“Calm down, B, it’s no big deal.”

“No big deal?” I shake the badge in his face. He doesn’t flinch, so I throw it at the shifter. “No big deal? This a fucking felony. We are in a state vehicle. Holy shit, I’m fucked. My life is over. What college will accept me now?”

“You don’t have to go to college, you can just marry me. I’ll take care of you.”

“Excuse me?”

“And I didn’t steal it. I borrowed it. My stepdad, he’s...incapacitated.”

We’re going uphill now, up a narrow and windy road that he’s not even looking at because he’s staring at me again.

“What does that mean?”

“Which part?”

“How is he incapacitated!”

I’m thrown back into my seat as he pulls up the handbrake and we slide around a hairpin turn.

“Why do you know how to do that!”

“What I’m hearing is you’re curious about me.”


Killian evades my questions and terrifies me with his driving all the way to the top of the hill. There’s a few parking spots, centered around a squat, beige building streaked black from flames. A radio tower lay dying on the roof, its delicate array crumpled and smoking. Killian executes a three point of Euclidean perfection turn so we are facing the valley our town is in. It looks like a fire pit, pumping out smoke, burning itself out.

I take out my phone. No notifications.

“I want to ask you something, B.”

I’ve never seen the full extent of the devastation, just the parts that affect me. The fires have happened for so long, so frequently, most people don’t even notice the damage. Self-adhering glass, self-repairing concrete; adaptive technology is everywhere.. Mom sometimes washes dishes in the sink instead of just leaving them for the house. She isn’t used to it. She didn’t grow up like this.

There is an obvious border between neighborhoods that can afford the domotics I take for granted and those that have been obliterated. The latter mar the town like tumors. It’s too visceral, so I look at the slightly less horrible sight of Killian.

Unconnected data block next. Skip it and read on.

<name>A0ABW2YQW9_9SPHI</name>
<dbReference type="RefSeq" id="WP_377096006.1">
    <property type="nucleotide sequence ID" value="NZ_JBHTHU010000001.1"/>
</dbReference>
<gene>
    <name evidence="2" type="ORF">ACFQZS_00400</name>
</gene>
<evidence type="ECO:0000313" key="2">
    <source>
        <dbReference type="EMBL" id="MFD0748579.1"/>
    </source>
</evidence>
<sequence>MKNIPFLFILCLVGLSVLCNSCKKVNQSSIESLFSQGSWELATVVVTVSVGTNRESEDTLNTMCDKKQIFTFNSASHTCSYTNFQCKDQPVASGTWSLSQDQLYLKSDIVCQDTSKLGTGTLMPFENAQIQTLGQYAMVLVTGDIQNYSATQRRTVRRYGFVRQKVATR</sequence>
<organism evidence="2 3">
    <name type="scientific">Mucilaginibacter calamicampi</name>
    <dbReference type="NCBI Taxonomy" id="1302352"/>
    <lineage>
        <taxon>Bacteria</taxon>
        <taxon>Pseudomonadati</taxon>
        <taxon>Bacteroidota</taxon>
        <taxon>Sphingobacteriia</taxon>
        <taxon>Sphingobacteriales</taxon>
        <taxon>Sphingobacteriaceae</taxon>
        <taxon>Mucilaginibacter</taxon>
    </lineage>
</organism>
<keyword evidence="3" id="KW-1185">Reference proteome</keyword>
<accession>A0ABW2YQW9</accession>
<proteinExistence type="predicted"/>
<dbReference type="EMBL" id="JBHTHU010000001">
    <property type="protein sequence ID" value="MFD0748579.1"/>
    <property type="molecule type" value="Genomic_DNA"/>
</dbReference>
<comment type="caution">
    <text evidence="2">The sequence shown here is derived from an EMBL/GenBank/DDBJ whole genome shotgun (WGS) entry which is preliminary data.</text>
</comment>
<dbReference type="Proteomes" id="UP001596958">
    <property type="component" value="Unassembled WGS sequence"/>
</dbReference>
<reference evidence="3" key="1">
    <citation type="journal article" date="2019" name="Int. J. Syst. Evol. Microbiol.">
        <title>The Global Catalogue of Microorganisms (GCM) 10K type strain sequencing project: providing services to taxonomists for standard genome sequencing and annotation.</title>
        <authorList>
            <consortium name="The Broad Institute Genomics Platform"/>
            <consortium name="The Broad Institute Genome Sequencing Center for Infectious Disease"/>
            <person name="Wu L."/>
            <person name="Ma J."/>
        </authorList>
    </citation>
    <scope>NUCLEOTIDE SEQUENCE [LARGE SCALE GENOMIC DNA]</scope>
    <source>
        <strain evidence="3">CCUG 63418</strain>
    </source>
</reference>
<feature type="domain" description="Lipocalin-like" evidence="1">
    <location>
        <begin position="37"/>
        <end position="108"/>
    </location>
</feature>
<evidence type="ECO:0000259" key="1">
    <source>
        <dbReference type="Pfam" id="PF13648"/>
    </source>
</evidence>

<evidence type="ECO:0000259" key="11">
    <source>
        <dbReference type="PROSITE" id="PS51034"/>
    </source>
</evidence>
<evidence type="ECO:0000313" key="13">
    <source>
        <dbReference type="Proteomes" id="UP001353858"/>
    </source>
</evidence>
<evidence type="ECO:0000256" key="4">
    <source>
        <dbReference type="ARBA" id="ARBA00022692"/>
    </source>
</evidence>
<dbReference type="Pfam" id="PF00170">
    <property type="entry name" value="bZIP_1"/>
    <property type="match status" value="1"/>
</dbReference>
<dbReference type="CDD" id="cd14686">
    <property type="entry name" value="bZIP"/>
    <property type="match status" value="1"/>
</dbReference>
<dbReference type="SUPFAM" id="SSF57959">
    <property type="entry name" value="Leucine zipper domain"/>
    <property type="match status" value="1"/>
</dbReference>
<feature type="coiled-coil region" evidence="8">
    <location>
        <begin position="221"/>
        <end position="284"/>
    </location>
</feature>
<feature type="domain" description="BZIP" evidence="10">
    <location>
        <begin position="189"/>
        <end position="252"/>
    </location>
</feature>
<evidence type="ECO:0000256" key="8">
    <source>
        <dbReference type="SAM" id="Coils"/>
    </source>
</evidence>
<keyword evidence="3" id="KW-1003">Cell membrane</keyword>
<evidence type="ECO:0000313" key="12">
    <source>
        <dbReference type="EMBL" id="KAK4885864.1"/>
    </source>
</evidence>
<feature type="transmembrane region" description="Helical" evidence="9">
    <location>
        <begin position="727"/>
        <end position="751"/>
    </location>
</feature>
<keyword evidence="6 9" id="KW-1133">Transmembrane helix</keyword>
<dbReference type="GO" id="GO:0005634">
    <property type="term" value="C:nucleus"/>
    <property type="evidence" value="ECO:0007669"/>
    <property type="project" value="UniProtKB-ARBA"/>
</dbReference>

“Tell me about your stepdad.”

“Ugh.” He throws himself back in his seat, shaking the truck. “Fine. We don’t get along.”

“Really? Why not?”

“Because he’s some strange guy living in my house.”

“When did your mom marry him?”

“Ten years ago. Are we done yet? Is it my turn to ask questions?”

“No.” This is the only time I’ve felt like I had any control over the situation. I look away from him, try to find my house somewhere among the wreckage. The wind is blowing the smoke off, but it’s still thick in places. The fire is still going along the edge of my neighborhood, but I see a path to my house is opening up. Killian picks the badge up from where it landed between us. He traces the bronze flame.

“I don’t like his job.”

“Why not?” I see ads for Conflagration on almost every video I watch, though I’m not sure exactly what they’re selling. “They provide a vital—”

“A vital service to the community, I know. I hear that a lot. Controlled burns are bullshit. I mean, does this look under control to you?” He waves an arm and his disgust implicates the entire valley.

“It could be worse. We have total containment, almost no casualties. In places with firefighters—”

“At what cost, B? How much do you think it costs to operate domotics? Who does that money go to? The city leases utilities and charges them to homeowners. And Conflagration charges on top of that.”

“What do you mean? I thought that was a public service.”

“Ha, no. It’s classified as a non-profit, which means all the profits they get for charging homeowners for service goes toward salaries for people like my stepfather. And look what happens when you can’t pay.” He points to the burned out neighborhoods, his voices getting louder. “That’s another price of ‘control burns’. The only control they have is starting them and watching them run rampant. They don’t even publish burn schedules anymore, the ones we have are at least three years out of date.”

I didn’t know that. That seems like something I should know.

“But other places do it too.”

“Yeah, once a year. Maybe. Not monthly. Not weekly. It’s insane. Look at this.” Killian opens an app on the truck’s center console. When it prompts for the pin he quickly taps it in and a monthly calendar opens. “I’ve seen him do this a bunch of times before, I have all his passwords memorized. Check this out, all of these,” he says, touching a date cell with a small “x” in the corner, “are the scheduled burns. And today, you can see there isn’t an official burn scheduled.”

“So it was naturally occurring? Someone forgot to update the schedule?” I don’t know why I’m giving his stepdad the benefit of the doubt. It’d be easier to just go along with what he’s saying.

“You’re not stupid, so don’t act like it. It’s the end of the month, and I bet they ran over budget. Another fire, another charge on your mom’s monthly bill.”